Power companies who have set up plants under the competitive bidding route are the worst affected. Without the facility of a ‘pass-through’, they have to absorb entire increase in price. Their plight is like ‘babies born sick’.
Considering the criticality of fertiliser and power to the economy, the government assigns them top priority in allocation of gas. It even controls prices of their end-products and heavily subsidises their sales using the taxpayer money.
Why should then a formula be adopted that results in ‘doubling’ of gas price playing havoc with these sectors? Yet, if it cannot be avoided, then the government needs to re-work its ideas regarding control and subsidy on fertiliser/power.
Having a market-based mechanism for the pricing of gas—that would result in ever-escalating cost to fertilisers and power on one hand and controlling prices/tariff of latter at low level on the other—is inherently unsustainable.
The issue is relevant to pricing of all sources of energy, not just gas. Prime Minister Manmohan Singh states that “for development to be sustainable and inclusive, domestic prices should be aligned to international cost”.
Based on the recommendations of Dr Kelkar, the government is reportedly working on removing subsidy on diesel by next year; on LPG 25% in current year and 75% in the next two years and by one-third on kerosene in 2014-15.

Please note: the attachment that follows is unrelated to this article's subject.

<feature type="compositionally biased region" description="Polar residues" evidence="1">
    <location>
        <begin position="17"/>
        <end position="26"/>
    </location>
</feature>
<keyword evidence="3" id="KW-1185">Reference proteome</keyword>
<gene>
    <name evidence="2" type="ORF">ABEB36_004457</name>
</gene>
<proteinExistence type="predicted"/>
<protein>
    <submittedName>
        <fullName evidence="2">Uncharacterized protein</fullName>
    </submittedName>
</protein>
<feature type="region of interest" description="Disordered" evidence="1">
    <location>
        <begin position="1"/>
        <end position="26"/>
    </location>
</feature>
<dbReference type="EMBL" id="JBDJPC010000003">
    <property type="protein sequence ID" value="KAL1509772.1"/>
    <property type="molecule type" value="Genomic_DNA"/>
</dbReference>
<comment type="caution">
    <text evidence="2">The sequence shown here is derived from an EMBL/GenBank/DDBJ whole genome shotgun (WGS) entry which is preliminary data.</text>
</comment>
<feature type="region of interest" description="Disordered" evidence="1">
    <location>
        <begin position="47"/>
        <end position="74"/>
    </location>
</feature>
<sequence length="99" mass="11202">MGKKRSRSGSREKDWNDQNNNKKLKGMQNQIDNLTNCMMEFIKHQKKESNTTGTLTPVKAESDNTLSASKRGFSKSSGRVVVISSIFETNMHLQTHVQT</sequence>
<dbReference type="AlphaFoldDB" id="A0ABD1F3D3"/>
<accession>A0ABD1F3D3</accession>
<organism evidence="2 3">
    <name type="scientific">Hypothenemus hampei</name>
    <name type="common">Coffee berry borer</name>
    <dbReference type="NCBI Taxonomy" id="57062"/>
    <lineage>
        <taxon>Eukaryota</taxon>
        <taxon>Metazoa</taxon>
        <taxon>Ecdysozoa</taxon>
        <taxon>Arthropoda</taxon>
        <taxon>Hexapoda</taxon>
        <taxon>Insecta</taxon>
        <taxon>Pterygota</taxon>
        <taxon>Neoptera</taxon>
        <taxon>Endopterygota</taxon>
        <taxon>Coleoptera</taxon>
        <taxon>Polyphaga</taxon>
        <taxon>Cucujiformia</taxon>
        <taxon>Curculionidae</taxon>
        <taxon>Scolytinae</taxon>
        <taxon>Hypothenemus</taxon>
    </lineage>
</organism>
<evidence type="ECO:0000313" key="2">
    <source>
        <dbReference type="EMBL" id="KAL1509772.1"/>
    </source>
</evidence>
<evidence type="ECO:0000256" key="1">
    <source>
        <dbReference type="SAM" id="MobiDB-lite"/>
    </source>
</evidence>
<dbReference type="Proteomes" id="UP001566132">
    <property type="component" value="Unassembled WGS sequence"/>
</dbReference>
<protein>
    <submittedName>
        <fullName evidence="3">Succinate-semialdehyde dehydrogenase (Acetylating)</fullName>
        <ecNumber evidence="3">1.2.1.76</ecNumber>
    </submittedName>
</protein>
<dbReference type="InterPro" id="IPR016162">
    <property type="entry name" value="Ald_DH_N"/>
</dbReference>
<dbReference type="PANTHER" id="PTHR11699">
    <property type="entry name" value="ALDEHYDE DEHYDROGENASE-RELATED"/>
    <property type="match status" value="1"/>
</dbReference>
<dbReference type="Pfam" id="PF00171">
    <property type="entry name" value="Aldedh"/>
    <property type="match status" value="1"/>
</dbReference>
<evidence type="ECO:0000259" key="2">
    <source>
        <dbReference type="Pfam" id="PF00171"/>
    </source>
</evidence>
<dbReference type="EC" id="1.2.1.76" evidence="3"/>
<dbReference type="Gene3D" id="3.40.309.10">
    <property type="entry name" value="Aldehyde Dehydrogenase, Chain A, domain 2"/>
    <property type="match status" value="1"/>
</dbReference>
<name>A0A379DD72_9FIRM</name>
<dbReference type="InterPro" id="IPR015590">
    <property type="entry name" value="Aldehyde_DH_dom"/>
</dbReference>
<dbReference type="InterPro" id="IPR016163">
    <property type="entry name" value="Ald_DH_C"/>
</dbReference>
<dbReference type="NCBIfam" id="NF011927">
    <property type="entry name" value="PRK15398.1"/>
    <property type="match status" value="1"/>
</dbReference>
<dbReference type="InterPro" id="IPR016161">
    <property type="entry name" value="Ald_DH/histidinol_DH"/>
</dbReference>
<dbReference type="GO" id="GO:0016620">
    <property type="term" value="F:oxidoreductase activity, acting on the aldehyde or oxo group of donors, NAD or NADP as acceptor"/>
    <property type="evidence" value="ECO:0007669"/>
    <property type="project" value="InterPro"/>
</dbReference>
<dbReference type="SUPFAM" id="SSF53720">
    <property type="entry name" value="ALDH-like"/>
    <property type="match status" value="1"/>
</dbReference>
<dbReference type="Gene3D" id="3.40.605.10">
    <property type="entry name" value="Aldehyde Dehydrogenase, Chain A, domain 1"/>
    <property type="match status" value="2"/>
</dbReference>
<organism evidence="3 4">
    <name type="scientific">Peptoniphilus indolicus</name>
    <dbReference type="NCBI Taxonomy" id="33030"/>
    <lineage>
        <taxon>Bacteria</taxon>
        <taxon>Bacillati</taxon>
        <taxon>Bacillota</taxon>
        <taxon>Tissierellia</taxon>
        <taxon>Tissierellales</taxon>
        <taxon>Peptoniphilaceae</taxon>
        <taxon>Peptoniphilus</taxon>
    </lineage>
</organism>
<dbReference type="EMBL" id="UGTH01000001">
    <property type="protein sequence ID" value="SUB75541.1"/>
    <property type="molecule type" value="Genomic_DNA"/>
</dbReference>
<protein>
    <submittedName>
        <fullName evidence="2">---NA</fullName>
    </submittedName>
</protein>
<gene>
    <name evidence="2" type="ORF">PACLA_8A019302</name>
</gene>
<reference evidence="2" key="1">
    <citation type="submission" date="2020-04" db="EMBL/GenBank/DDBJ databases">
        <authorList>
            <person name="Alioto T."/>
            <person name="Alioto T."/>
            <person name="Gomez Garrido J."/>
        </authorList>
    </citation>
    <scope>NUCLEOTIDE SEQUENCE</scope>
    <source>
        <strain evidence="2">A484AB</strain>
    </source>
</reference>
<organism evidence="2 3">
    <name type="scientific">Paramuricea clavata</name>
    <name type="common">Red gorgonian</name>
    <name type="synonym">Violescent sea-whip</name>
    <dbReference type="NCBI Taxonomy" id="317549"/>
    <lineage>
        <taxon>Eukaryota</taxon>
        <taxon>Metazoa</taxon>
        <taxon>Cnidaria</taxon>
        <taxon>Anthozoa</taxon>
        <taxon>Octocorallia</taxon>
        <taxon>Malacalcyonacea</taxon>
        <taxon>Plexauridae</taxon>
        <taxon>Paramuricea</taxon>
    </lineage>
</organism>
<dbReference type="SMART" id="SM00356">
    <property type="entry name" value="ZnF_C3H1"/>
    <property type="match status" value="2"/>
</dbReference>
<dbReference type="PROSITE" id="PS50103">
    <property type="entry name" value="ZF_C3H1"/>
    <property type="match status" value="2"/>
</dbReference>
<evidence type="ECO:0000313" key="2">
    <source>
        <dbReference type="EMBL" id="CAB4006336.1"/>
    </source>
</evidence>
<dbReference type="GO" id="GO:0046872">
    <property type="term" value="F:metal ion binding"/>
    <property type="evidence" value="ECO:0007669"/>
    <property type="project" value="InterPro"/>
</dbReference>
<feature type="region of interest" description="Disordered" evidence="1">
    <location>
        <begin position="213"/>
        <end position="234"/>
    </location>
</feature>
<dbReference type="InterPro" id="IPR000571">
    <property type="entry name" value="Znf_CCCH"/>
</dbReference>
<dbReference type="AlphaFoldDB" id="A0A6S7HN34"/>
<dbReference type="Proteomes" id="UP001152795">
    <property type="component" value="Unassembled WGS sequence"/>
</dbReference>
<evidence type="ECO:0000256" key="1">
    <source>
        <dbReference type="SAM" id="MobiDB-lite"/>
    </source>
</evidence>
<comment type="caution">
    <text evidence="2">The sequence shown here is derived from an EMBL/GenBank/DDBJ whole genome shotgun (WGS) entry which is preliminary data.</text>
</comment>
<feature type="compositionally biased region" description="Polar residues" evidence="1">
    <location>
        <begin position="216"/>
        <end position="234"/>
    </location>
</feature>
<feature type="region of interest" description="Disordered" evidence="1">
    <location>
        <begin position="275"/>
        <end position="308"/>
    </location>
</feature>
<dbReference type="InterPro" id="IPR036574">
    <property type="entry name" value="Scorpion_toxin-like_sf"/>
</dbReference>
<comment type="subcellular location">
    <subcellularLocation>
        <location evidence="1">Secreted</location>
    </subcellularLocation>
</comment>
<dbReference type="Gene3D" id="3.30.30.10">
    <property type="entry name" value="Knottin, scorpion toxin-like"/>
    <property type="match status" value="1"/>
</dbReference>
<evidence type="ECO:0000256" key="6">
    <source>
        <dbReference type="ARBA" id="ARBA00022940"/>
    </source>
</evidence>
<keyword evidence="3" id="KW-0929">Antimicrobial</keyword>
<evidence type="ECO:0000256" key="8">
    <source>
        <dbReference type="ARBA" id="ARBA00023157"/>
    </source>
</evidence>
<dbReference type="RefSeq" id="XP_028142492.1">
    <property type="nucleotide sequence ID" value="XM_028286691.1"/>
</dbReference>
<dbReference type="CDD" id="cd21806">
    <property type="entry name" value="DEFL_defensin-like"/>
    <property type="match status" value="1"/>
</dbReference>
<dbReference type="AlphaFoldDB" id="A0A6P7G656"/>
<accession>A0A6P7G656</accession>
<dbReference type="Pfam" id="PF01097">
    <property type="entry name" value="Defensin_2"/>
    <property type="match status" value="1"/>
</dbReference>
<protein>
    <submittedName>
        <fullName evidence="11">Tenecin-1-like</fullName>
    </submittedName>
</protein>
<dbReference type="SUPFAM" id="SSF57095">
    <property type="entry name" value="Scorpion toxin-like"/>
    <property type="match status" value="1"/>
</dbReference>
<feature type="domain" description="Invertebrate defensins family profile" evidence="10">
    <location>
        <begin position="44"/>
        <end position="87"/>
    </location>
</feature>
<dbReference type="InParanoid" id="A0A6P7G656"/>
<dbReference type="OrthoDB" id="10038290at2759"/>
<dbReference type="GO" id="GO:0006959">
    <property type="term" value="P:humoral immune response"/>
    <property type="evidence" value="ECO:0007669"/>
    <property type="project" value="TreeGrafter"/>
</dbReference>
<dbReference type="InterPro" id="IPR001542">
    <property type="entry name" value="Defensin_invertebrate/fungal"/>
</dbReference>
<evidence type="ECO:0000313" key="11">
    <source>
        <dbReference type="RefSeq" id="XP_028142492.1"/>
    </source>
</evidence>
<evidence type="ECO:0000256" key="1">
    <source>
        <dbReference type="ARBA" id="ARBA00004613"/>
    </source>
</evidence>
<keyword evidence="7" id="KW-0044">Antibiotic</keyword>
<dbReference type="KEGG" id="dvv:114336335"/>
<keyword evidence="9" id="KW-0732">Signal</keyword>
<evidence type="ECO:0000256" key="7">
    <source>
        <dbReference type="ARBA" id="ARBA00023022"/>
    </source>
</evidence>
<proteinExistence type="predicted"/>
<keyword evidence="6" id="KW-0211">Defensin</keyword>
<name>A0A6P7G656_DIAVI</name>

Whether or not the Kelkar roadmap will be implemented, especially considering that this coincides with impending elections—states in 2013 and general elections in 2014—remains to be seen. What is on the anvil for power and fertilisers?
For fertilisers, in 2000, the Expenditure Reforms Commission (ERC) had come up with a roadmap for phased de-control and subsidy removal. This was to be achieved by 2005-06. ERC report was consigned to memory lane. This should be resurrected.
In power, the ministry of power has made the availment of restructuring package contingent on states ensuring that SEBs raise tariffs to remove the gap between revenue and cost. However, a majority of them are reluctant to commit and therefore have not come forward.
The practice of allowing revenue to remain below cost must be shunned irrespective of whether there is a package or not. In fact, handing out a package (a similar package was given in 2002) makes states complacent, necessitating these to be given in perpetuity.
The government should quickly get into action mode in both these critical areas. Mechanisms need to be put in place to ensure that prices/tariff reflect cost of inputs including gas. That will help in reining in subsidy and potential backlash on the viability of fertiliser industry and SEBs—courtesy fiscal constraints. Until we see demonstrable action in both these critical areas, the government should refrain from acting on the recommendations of the Rangarajan panel.
The author is executive director, CropLife India, New Delhi. Views are personal